For example, the segregation of duties with the three way document match in the vendor procurement process prevents organizations from paying incorrect or fraudulent vendor invoices. The purchase order, the vendor invoice, and a confirmation receipt can be processed by these different employees who approve each item with a keystroke. Another example is insurance claims processing improved fraud detection. An additional example is receipt reconciliation software that converts receipts into machine-readable data and automatically reconciles them with transaction data.
2. Fiscal period-end accounting closes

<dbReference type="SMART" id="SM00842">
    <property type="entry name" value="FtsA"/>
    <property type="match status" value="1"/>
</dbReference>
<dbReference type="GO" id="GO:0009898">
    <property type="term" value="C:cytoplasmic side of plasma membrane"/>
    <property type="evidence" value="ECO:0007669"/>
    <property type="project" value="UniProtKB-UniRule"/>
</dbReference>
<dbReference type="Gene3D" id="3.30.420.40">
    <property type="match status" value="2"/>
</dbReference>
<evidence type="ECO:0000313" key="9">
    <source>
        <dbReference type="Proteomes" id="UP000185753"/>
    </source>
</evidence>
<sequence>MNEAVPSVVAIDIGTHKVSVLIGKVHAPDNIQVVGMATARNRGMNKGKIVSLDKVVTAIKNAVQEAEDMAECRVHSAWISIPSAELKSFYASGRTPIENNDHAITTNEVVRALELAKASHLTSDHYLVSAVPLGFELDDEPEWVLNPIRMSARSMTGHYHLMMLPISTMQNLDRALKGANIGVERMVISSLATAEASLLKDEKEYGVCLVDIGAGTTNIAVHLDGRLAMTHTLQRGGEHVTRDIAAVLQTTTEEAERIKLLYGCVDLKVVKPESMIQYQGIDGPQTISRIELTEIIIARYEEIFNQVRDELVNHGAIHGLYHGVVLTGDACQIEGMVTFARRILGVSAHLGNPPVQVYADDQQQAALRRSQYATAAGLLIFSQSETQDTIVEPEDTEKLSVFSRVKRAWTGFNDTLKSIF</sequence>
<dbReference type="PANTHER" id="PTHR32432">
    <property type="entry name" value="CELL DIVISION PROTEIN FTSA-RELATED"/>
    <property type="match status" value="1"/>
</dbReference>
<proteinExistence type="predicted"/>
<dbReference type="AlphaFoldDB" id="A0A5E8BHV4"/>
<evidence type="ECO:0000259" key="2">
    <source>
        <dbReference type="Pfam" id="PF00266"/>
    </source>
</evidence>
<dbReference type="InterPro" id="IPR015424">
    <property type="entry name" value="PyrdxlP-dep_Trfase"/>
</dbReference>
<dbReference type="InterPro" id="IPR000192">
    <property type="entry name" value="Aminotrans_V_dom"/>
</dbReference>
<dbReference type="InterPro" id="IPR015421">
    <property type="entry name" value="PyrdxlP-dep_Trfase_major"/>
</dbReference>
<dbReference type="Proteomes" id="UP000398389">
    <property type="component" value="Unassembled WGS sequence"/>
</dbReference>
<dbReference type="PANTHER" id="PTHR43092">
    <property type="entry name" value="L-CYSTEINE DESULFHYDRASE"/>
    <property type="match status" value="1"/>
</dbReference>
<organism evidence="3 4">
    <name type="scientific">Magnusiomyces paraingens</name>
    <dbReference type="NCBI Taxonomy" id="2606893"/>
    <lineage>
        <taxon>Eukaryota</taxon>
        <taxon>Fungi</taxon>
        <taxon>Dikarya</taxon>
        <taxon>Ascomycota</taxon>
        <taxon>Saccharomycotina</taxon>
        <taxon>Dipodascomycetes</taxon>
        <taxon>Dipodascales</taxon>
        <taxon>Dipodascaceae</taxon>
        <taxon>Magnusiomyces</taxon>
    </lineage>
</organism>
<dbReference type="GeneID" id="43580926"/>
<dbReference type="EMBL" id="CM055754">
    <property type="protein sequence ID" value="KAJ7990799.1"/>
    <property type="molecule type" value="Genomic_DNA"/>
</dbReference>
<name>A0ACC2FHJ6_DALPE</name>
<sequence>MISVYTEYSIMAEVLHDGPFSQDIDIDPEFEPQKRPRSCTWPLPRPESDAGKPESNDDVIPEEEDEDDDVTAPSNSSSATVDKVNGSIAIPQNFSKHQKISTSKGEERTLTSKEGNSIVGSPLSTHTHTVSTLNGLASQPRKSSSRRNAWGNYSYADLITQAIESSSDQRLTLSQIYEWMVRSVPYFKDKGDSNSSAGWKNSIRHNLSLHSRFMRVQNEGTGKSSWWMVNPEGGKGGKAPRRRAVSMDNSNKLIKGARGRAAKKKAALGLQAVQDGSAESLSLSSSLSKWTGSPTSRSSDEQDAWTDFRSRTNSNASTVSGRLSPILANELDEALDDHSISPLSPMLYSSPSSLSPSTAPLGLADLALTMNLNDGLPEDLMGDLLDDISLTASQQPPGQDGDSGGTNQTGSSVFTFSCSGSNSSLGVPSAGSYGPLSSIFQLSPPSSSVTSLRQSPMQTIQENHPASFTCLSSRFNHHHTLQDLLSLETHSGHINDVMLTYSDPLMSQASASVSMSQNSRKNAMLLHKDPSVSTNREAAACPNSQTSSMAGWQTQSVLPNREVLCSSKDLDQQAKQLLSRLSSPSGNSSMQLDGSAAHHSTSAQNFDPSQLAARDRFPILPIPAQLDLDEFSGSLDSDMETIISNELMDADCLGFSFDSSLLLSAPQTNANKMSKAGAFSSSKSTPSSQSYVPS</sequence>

An organization’s period-end accounting tasks will also be impacted by digitalization and automation. Many companies use outdated systems and cumbersome manual accounting entries. The risk of digitalization for accountants is due to the increasing application of affordable commercial software that automates the workflow processes of the monthly, quarterly, and fiscal year-end accounting close.
Current period accounting close tasks often include consolidating two or more divisions comprising a corporation. Some may be in foreign locations and currencies. With software automation, tasks that would typically be left until the end of an accounting period are also executed much earlier. Reconciliations of general ledger income and balance sheet statements and of bank and credit card account balances lend to standardization and automation. Intercompany netting and settlement journal entries are also automatable. Tax statement processing and preparation involves following many rules making these tasks obvious candidates for automation.